Lousy weather threatens savings!

Discussion in 'Watercraft' started by Jim Wallace, Feb 24, 2013.

  1. During this stormy weather, I've been shopping around for a lighter weight SOT kayak for quick and short go-outs. I've poured over the specs and reviews of all the better short SOT fishing yaks, and have decided, that if I actually get one, it will likely be a Malibu Mini-X. They are about 9' long and weigh in at only 40 lbs. That's about as light as you will find in any of the better made poly SOT fishing yaks.
    And you can stand up in them to cast, as they are pretty wide and stable. Not meant for paddling great distances, these excel for short go-outs from the beach, and perhaps river fishing.

    I was also looking at Malibu's new "Stealth 9" but it weighs 8 lbs more, and that would defeat my intended purpose of finding a decent SOT that weighs 40 lbs or less.
    Hmmm...I wonder if anybody out there has a used Malibu Mini-X in good condition that they want to sell?
     
  2. Funny you mention this, I have that kayak I just bought. I like it, but think I'm going to use it for fishing the sound. I'm going to try out a Wilderness Tarpon SOT. My friend has one, and he uses it alot (well, he has two actually LOL). Especially for the nice days and ease of getting in and out of, may look at one of those to use for our lake trips, and the Kayak I just bought for my sound trips.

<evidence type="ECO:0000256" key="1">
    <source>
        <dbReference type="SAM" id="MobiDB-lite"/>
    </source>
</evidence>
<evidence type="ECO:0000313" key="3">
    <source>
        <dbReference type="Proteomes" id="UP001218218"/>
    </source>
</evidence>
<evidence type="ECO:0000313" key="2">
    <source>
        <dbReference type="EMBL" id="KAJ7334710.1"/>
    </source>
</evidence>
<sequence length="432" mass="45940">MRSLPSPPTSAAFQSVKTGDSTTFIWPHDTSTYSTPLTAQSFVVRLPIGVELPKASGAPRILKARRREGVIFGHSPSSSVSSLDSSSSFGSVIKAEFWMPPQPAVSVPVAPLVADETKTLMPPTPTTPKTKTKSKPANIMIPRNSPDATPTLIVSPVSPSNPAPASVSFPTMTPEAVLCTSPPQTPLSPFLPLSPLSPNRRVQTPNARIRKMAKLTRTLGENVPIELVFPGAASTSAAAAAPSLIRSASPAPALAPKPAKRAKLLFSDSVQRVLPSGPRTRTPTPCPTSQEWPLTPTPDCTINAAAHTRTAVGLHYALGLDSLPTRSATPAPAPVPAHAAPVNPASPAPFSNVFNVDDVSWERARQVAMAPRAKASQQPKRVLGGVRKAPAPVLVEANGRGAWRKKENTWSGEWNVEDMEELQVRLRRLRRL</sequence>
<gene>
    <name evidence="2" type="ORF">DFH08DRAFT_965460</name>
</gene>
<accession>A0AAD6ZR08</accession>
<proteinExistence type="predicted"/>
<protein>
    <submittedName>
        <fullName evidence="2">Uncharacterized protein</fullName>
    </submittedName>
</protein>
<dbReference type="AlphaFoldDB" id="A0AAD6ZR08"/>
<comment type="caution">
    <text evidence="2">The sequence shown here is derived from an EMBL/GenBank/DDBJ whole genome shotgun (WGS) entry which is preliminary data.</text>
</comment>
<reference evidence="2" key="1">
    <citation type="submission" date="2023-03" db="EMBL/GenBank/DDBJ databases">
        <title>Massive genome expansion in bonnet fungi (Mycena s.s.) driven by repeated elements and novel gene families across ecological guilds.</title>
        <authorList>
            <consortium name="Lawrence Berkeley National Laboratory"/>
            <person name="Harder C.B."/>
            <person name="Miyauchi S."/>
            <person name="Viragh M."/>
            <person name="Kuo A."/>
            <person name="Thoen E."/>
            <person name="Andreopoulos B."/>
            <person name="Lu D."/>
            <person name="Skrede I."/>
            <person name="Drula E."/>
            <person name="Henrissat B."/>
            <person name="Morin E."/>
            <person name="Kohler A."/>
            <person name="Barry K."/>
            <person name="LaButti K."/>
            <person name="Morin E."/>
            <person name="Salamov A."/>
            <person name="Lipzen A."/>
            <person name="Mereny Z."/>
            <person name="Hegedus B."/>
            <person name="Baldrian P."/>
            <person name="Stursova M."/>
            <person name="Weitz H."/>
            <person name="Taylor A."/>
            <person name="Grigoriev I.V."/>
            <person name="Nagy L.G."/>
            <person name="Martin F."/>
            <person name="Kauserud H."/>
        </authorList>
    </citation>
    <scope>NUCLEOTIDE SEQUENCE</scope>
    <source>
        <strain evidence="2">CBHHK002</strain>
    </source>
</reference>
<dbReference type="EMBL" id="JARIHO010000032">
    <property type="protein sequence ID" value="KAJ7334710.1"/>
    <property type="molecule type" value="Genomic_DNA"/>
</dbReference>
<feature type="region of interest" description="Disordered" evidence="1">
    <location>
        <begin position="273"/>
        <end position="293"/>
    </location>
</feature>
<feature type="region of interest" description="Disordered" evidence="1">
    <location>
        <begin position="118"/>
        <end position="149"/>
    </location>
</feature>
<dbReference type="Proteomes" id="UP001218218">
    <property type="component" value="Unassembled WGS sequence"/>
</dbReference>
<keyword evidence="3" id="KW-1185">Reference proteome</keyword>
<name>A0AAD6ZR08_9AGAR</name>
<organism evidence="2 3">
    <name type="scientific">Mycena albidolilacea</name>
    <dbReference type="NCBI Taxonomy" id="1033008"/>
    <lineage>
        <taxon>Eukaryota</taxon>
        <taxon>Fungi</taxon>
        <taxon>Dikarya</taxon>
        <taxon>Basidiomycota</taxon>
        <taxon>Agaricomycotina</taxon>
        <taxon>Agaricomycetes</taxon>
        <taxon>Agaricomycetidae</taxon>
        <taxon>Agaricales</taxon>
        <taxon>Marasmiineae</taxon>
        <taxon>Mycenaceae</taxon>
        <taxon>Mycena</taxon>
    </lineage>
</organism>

3. I've got a Tarpon 140 and I really like it, once I get it launched. The Tarpon 120 might have been enough boat to do the fishing I've been doing with the T-140, but I've got mine set up for downwind sailing, and have added a rudder. I've got some sliding "lashing pads" I made for the sail rigging that I can position in the slide trax, and have other ideas about how I may further customize it. With the stuff I already have added to it, the hull now weighs in at about 80 lbs. My canoe trailer and Wheeleez cart can help me handle that, but I am now thinking that I could use a yak that is smaller, lighter, and simpler for quick 'n easy launching for a blitzkrieg jetty fishing sesh.
    So far my research indicates that the Malibu Mini-X might be the best lightweight small SOT fishing yak to meet those needs. I haven't seen any better made poly fishing SOTs that weigh less than 40 lbs. Some of the Cobra kayaks are around 40 lbs, but I'm not sure I like their designs.

    Jerry, I think you might like the WS "Ride" 115 or the 135, as the "Ride" is very similar to the Tarpon, but a little bit wider and stabler for larger people. It has a very stable hull design.
     
  4. Jim - just out of curiosity, why wouldn't you get one with a mirage drive or pedal system? Forgive the ignorance here. I've long been contemplating a kayak and thought that would be a "must have" for fishing as it'd keep your hands free and a paddle out of the way.
     
  5. I am an avid cyclist, and I'm sure that I could pedal one of those all day and go far. I have thoroughly researched the Hobie Mirage Drive and Native Watercraft's Pedal drive, except for not test pedaling the Native, yet.
    I think that Hobie's Mirage Drive is marvelous invention. Penguins everywhere should be jealous. The pedals work backward and forward like a "stair-stepper" rather than spinning like bicycle pedals. The Mirage Drive converts this motion to wings flapping under the yak. But it is a machine with moving parts, and I prefer the simplicity and versatility of a paddle, not to mention the upper body workout that paddling provides.